(** other versions you may see have same content but the light-green background.  I made this one light-pink for contrast with existing post). Thanks for understanding.  //LGH Sept. 1, 2019 update.


Title of this post: 2018 Blog Posts and New Pages (Full List with Titles) in Standard TOC Format [provided March 24, 2019] (Shortlink ends “-9y7”; about 4,000 words. Also marked “sticky” until incorporated into the earlier version. It may appear either before it (which would be awkward), or below about seven other sticky posts.  WordPress makes the call on which it is.)

NOTE: This post updates a previously published Table of Contents called 2018: A Year On This Blog | Table of Contents (Posts) | This One is “Sticky” [@ Jan. 5, 2019] (Short-link ends “-9p3”), which is currently the top post on the “Current Posts” page of this blog, through the magic technique called labeling it “sticky.”  I am not sure how publishing another post also labeled sticky will affect which one is in the top position, but will find out in a few minutes when I hit “Publish!” //LGH 3-24-2019.

Why Update (Re format) Needed:  In the earlier post, under time constraints, I chose two different formats** which provided links, and titles, but in such a way that the titles weren’t searchable on that Table of Contents page. They also weren’t that easy to read.  It’s time to produce a proper list with: Dates, Full Titles (searchable by name because they’re not in the form of images), and the links, too.  As I did for earlier years.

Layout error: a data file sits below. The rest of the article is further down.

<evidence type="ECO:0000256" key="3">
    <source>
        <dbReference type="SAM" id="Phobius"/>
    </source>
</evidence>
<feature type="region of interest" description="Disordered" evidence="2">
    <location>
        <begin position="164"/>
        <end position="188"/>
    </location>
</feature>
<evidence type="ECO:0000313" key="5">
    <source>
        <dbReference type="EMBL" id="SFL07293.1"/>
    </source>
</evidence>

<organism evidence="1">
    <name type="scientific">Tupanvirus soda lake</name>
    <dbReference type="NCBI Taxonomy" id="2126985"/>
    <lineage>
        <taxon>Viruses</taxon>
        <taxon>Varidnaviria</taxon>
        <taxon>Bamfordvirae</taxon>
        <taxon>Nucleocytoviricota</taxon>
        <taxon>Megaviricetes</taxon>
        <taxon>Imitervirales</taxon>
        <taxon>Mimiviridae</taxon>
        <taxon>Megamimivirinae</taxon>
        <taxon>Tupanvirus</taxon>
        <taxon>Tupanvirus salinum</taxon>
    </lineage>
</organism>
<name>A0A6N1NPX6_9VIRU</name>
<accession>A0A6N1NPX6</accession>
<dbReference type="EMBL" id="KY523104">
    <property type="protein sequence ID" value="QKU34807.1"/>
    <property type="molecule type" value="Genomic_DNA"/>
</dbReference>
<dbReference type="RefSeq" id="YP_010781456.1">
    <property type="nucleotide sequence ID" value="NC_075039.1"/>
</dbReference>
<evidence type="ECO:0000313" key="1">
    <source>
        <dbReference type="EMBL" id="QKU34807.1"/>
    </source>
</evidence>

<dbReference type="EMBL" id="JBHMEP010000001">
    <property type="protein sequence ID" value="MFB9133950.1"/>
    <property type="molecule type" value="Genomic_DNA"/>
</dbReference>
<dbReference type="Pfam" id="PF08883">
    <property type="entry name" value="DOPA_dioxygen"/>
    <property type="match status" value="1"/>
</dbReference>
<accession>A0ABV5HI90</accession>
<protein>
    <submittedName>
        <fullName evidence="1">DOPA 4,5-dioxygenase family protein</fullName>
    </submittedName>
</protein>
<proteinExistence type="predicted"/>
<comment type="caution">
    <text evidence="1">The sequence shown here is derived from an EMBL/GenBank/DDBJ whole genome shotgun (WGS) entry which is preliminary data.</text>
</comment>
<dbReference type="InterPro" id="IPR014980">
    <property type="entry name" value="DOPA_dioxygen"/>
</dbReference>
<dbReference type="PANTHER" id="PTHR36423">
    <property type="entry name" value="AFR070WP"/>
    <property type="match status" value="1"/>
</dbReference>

• ** (1) Dates & links only (Quick-&-Dirty, Neat-&-Incomplete, Version 1), followed by
  • ** (2) Dates & links as captions to images blog admin. dashboard which at least showed the post titles (Not Quite So Quick: More Complete but Visually Messy, or Quick-&-Dirty, Version 2).

Bonus Extras Here (“Neat-&-Complete, Version 3“): This is still a Posts (not Pages) Table of Contents, however this version  includes any new pages added during 2018, entered chronologically as they were published. The blog has a total of only 56 published pages since its start, but nearly 800 posts.